- "Cons" is a pretty dramatic word to use for a book as groundbreaking and impactful as this one, but there are a few things worth noting.
- One thing fellow judges pointed out is that this book has no citations whatsoever—for a nonfiction book, especially one about a controversial topic in controversial times, not citing any sources or offering opportunities for further reading is frustrating.
- Also, for me personally, this is another book, like The Genius Under the Table, that takes a lot of energy to fully appreciate (even for me, many of the themes I liked most only came through on this second read-through). This isn't a flaw, but compared to my personal top pick, I felt like this book ran a higher risk of not fully getting through to young readers of all kinds. But that's a small quibble overall!
- One final thought that is difficult to explain: considering how impactful the theme of Black people's success was, there's something I don't love about ending on the note of the Greenwood community's destruction without a reminder that such awe-inspiring successes on the part of Black people are still possible. We obviously can't change the history for a happier ending, and the book may be trying to make the point that systemic racism keeps Black people away from those successes even as they are still achievable, but if that was the point, it needed to be reckoned with a little more rather than ignored. I don't know if that makes any sense at all, but I thought it was worth mentioning for interested parties to ponder.
- This was actually my top pick for the winner in this category, and although I agree with my fellow judges as to why this book was not the right final pick, I still think it is fantastic, and the more kids read it, the better!
- Nobody talks about periods. I know, because I'm male, and I had literally no idea about any of this stuff even though it really shouldn't be a secret—half of this earth's population goes through it! The problem with periods not being talked about is that the silence turns to stigma. What I love about this book is that it is Empowering with a capital E—not empowering in a subtextual kind of way that only some readers will perceive, but shouting-from-the-rooftops empowering in a way that will affect any reader (I felt empowered, and I'm not part of the target audience!). But also, this book isn't empowering in the sense that it wants readers to love their periods—it's totally fine if they do, but it's also totally fine if they don't! But what this book shows readers is how they don't have to be proud of their period to be proud of their membership in a community of people who share menstrual products, give advice, support each other, and generally rock! And that is a message I think anyone can get behind.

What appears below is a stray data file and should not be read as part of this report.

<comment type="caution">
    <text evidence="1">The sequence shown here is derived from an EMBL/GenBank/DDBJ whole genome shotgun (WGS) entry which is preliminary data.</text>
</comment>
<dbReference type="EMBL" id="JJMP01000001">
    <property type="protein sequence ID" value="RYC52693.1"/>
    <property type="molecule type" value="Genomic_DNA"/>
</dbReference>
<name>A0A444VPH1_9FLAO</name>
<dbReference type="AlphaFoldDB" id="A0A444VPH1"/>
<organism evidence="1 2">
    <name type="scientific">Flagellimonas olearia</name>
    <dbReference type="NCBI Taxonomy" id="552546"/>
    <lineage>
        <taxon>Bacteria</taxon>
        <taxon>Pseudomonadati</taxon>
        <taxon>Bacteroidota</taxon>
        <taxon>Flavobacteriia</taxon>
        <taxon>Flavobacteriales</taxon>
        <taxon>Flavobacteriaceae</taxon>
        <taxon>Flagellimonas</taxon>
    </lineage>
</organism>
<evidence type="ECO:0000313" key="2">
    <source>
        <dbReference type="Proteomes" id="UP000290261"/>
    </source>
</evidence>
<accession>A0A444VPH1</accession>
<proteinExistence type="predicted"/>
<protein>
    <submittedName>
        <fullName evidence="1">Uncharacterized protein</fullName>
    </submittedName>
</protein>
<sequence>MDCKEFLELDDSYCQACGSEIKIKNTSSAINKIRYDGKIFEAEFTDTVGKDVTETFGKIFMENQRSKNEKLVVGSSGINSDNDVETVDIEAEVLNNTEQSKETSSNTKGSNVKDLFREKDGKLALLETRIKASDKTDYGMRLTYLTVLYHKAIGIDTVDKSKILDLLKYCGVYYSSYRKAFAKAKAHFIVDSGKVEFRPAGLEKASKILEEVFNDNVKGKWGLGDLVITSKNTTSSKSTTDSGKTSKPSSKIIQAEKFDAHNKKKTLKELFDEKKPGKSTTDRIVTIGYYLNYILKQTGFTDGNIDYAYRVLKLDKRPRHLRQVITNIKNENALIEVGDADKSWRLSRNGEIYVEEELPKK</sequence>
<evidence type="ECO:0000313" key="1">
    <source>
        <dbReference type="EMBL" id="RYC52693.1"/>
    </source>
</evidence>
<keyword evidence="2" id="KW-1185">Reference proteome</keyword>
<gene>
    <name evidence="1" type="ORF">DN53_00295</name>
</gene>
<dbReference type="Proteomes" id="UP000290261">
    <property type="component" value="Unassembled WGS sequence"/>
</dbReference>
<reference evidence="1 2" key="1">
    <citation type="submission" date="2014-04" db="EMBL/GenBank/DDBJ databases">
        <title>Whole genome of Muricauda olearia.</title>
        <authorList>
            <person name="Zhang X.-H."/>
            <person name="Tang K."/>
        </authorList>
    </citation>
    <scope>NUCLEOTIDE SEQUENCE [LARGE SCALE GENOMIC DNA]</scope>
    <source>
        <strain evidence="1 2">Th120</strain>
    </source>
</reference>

- Also, this book is so informative! How to use sanitary items, how to navigate real-life situations like school or sports, how to deal with clueless dads or uninformed people (to start, you can show them the "How to Be An Ally!" spread!), and of course, what's actually going on behind the scenes. The structure of the book means that readers don't have to go cover to cover—they can easily skip to whichever sections they need most in the moment!
- The book is also quite humorous—it's never medical or serious, and the whimsical and fun illustrations only add to the positive vibe!
- And there are diverse perspectives as well—quotes from many different individuals who menstruate give us a variety of ways to think about periods, and we also have inclusive advice for different groups (like those with varying gender identities). The inclusion within the illustrations of people in wheelchairs or with vitiligo further adds to this book's wonderful nature!
- So what's the con? Well, again, part of it is that this book just didn't compare as well to the other finalists in our deliberation. But primarily, the challenge with this book is that the Cybils are about kid appeal, and right now, kids aren't exactly keen to read about periods. We didn't conclude that we had the power to change that (I get the sense that the Cybils audience is mostly parents, educators, and other adults anyway), and so I think it was fair not to select this book in the end. But! If you have the chance to put this book in kids' hands, I implore you to do so, because I genuinely think that this book's positive, destigmatizing nature will have an incredible effect on the kids brave enough to actually pick it up!
- Entrants must have mailing addresses in the United States or Canada. Please enter using the Google Form linked below. Winners will be selected randomly.
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- The last full day to enter this giveaway is Wednesday, March 16, 2022, as I will close the form the morning of Thursday, March 17, 2022.